Allow me to start with a brief review. I’ve finished my life plan, and got my major goals in nine life areas down in black and white. I’ve reviewed it with my wife who will be my principle accountability partner for most of the goals. I still have to prioritize the goals and set some more time frames, especially for the short term ones. Now, let me switch gears to the technical side to discuss my move to digital documents. By the way, I’m liking my Mac book air laptop more and more, after the initial unpleasant surprises I mentioned last week.
I’m in the process of running some tests with scanners to come up with my work flow and methodology as I move to a (more) paperless and electronic household. The most exciting scanner, and the one I’m working with first, is called the XCANEX, a professional book and document scanner. This is exciting because it is completely portable, and could therefore be used in a library. Believe me when I say the fees I’ve spent on xeroxing journal and magazine articles in libraries would have paid for the scanner several times over.
Basically the scanner is like a camera that can quickly take pictures of all the pages in a book and then combine them into one pdf file, with automatic removal of the fingers holding the pages down, and automatic adjustments for page curvature and the brightness and contrast of the images. It even has optical character recognition (OCR) software built in so that the text in the pdf files is searchable. This feature is one of the reasons I even considered this solution, rather than buy electronic reader versions of the books. Another reason to make my own electronic books is that many of the books I want digitized don’t come in electronic versions, some are out of print, and some are only available in libraries. The Digital Rights Management (DRM) features of many electronic books not only prevent you from searching on the text, but prohibit you copying and pasting parts of the text when you want to quote the source, with credit, in something you are writing. But since I own the books I will be scanning, and will not be loaning or selling either the hard copy or the electronic copy, I should not be violating anyones rights.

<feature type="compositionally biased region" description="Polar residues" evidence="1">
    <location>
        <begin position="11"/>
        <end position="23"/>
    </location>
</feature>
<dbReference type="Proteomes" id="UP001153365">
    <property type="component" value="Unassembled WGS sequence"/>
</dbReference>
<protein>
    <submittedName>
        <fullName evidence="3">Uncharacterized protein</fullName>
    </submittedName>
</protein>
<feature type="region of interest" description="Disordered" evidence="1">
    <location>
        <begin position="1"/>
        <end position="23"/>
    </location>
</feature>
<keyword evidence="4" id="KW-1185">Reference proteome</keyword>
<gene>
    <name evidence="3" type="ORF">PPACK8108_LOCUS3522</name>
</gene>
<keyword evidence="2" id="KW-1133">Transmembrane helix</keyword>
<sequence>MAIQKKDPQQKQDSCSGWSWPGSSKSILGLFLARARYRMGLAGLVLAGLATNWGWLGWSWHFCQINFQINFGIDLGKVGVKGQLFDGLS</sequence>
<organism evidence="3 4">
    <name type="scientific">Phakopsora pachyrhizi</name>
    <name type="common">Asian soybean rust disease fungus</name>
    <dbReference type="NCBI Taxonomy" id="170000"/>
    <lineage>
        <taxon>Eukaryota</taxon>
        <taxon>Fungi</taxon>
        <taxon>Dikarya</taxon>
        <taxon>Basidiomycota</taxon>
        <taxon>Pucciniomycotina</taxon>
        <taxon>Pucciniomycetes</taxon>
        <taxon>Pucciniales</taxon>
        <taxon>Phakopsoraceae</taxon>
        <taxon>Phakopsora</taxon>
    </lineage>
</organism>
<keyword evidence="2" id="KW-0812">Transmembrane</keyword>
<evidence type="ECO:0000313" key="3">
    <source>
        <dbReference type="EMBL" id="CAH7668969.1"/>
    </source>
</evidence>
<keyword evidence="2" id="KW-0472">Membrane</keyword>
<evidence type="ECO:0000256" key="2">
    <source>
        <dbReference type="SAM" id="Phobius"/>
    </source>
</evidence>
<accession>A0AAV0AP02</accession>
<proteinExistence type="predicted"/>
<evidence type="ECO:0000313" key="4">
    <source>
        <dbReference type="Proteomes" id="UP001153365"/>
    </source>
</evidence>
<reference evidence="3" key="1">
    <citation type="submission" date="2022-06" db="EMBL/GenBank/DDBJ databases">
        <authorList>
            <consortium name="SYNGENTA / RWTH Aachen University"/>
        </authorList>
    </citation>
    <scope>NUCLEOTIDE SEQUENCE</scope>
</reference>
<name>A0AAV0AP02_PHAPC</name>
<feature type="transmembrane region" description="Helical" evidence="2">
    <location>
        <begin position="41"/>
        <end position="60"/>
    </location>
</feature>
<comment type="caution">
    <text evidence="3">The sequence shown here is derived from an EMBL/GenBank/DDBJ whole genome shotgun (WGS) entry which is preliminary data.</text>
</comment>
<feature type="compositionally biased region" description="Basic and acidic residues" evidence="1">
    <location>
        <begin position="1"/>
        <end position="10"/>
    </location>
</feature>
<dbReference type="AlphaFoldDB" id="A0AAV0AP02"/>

I will be able to highlight portions of the text of the pdf documents, and even attach notes and comments, which can also be searched. With quick digital searches of my comments, I am hoping I will soon embrace reading, highlighting, and noting in digital form rather than write my comments in the margins of the hard copy books. The key to the ethics is to not give or loan out copies of the digital books. When I loan a hard copy book, I expect to get it back and there is only one copy still of the book that only one person can look at at a time. With the digital, it is just too easy to share widely and not get an only original returned to me.
A long time ago I scanned (on a flatbed scanner) a chapter of a book I have in German on the daisy oracle (he loves me, he loves me not), ran it through omnipage OCR and then ran the result through Google translate to try to get a good idea in English what was said. In a nutshell, it didn’t work due to cumulative errors at every step in the process. And it took a LONG time. Real soon I will have a report on the actual performance and user experience with the XCANEX. Anyone who has ever tried to scan a book with a flatbed scanner will REALLY appreciate this scanner. It is fast and you don’t have to bend the book flat to the point of damaging the binding. The XCANEX web page is here (source of photo above) if you want more information, and there is a link to videos of it in action at the top of that page.